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Mike Trout Instagram: @angels

For what seemed like a great week in Major League Baseball, with an exciting Home Run Derby and a more-compelling-than-usual All-Star Game, Commissioner Rob Manfred didn’t let the simple, drama-free life last too long, and it has hopefully ended with arguably the best player in baseball having to put it to rest.

Before the 2018 Midsummer Classic at Nationals Park in Washington, D.C., Mandfred told the Associated Press that Los Angeles Angels outfielder Mike Trout would be an even bigger star if he spent more time marketing himself.

Maybe it was a suggestion. Perhaps it was the commissioner’s way of putting Trout into more headlines. What if he was just defending the entire state of the MLB right now?

Regardless, several perceived his comments, simple or not, as wrong, and an attack on Trout.

So what exactly did Manfred say that got people fired up?

“Player marketing requires one thing for sure — the player,” Manfred said. “You cannot market a player passively. You can’t market anything passively. You need people to engage with those to whom you are trying to market in order to have effective marketing. We are very interested in having our players more engaged and having higher profile players and helping our players develop their individual brand. But that involves the player being actively engaged.

“Mike’s a great, great player and a really nice person, but he’s made certain decisions about what he wants to do and what he doesn’t want to do, and how he wants to spend his free time and how he doesn’t want to spend his free time. That’s up to him. If he wants to engage and be more active in that area, I think we could help him make his brand really, really big. But he has to make a decision that he’s prepared to engage in that area. It takes time and effort.”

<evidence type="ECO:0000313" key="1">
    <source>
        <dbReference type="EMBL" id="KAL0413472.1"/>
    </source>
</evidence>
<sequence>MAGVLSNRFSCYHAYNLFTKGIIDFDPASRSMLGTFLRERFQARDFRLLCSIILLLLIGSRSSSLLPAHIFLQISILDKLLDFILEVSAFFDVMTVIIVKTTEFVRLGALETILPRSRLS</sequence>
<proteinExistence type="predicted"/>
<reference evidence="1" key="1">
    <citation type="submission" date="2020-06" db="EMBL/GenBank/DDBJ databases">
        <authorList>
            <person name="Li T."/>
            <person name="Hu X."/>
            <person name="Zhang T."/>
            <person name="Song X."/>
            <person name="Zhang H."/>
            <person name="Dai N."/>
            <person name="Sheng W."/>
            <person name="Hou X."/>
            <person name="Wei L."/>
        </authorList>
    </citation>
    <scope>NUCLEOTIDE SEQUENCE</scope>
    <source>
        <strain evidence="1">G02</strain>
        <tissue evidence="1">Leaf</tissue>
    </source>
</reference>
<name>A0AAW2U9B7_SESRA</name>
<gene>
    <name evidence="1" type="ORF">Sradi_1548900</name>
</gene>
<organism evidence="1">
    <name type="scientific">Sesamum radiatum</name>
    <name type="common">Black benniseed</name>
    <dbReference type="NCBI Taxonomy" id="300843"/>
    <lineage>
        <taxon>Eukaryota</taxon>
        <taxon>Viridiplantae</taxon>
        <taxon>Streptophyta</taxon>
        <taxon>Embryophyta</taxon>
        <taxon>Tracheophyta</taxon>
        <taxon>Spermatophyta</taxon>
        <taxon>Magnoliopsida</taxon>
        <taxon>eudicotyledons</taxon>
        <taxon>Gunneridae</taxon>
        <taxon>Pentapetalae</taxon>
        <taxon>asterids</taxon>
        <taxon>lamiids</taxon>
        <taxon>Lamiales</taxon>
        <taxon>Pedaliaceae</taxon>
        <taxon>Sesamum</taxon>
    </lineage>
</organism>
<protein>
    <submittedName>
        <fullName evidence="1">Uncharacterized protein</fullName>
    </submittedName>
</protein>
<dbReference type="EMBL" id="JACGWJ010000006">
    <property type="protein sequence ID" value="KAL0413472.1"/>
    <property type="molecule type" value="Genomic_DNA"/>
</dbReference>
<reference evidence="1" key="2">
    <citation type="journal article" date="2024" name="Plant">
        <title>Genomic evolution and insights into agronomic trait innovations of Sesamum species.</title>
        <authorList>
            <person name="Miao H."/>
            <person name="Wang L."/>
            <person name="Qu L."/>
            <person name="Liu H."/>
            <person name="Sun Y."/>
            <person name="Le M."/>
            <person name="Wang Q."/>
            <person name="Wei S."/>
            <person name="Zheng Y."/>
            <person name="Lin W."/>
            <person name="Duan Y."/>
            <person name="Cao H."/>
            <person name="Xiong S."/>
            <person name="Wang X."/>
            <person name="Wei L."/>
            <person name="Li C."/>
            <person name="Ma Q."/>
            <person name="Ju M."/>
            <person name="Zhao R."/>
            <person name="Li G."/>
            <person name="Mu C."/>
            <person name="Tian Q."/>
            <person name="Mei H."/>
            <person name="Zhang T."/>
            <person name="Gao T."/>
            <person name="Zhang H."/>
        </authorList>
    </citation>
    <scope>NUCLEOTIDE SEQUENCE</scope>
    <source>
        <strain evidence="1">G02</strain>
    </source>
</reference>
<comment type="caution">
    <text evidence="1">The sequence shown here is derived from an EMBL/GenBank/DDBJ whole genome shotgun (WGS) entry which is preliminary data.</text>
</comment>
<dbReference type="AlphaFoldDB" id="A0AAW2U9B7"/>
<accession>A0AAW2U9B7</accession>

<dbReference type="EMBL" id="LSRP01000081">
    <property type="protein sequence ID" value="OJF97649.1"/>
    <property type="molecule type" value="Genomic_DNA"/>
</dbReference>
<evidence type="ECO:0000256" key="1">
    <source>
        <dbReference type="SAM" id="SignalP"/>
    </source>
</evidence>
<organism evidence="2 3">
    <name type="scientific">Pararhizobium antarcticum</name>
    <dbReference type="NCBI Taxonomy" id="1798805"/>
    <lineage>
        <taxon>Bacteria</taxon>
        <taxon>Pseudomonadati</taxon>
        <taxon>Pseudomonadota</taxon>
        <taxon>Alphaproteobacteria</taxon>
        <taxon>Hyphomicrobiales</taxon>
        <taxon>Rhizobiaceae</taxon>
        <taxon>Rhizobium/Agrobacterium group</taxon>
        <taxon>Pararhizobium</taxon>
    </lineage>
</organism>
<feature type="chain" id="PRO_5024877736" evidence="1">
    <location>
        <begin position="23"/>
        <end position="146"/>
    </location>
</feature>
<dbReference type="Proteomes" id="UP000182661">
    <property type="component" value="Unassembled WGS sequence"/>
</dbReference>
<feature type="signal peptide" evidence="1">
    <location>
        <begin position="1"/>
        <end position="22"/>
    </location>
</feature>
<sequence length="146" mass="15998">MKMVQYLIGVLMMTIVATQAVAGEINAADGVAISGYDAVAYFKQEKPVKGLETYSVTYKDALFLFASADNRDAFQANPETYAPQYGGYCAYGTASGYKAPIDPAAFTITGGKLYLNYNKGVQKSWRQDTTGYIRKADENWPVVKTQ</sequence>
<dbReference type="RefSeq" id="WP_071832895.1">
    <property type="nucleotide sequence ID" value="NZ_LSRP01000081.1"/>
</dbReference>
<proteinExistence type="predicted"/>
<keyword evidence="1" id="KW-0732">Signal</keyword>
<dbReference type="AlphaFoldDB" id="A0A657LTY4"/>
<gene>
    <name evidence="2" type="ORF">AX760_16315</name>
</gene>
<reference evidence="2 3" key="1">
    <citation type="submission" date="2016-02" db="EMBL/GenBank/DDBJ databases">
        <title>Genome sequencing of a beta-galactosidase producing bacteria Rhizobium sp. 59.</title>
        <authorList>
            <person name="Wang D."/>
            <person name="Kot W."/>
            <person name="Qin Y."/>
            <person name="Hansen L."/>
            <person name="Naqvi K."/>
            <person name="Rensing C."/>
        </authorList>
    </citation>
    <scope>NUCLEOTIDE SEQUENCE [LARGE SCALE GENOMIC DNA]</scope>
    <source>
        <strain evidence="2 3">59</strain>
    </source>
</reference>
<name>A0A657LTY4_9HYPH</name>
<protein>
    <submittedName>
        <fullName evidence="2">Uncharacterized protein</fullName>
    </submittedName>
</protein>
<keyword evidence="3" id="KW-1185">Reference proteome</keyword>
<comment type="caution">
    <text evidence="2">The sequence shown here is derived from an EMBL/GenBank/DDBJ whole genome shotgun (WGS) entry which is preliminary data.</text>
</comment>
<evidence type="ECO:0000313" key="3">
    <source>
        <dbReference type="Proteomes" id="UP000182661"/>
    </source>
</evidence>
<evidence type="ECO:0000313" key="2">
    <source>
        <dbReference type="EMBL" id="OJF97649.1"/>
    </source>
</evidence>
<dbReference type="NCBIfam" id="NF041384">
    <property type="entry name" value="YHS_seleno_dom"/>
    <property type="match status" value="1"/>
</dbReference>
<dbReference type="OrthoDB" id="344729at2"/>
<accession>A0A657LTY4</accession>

Oh boy.

Of course, it’s up to the player how he markets himself, and that statement was likely meant to be simple and innocent of self-promotion. Whether Manfred really believes Trout is to be blamed for the lackluster performance of his personal brand, or the MLB brand in general, it sure didn’t come across innocently.

Trout loves to fish and has a unique interest in meteorology. The All-Star Game telecast did a nice job of pointing that out, and there is nothing wrong with those hobbies.

But Manfred’s comments to “attack” Trout, the 26-year-old, seven-time All-Star with two American League MVP awards, was out of line and enough for the Angels organization to respond back.

A role model. An exceptional ambassador. A man who loves to spend quality time with his family. All accurate statements.

It’s obvious the Angels think the world of their superstar, and as they should.

Trout, who homered off New York Mets pitcher Jacob deGrom at this year’s MLB All-Star Game, and is the first player in MLB history to win the Midsummer Classic MVP two years in a row, issued a statement to put it to rest.

If Trout is going to focus on baseball during the season, as he should, and not worry about being the biggest star out there, it is probably time for MLB to do it for him.

Let’s just hope this over.

And let’s hope the MLB commissioner and the league office can come up with a better approach than this.

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Author placeholder image About the author:
With over 10 years of sports writing experience, Brett has covered some of the top local, regional, and national sporting events in the Heartland for both print and digital platforms. He is a graduate of Kansas State University and resides in Austin, Texas.
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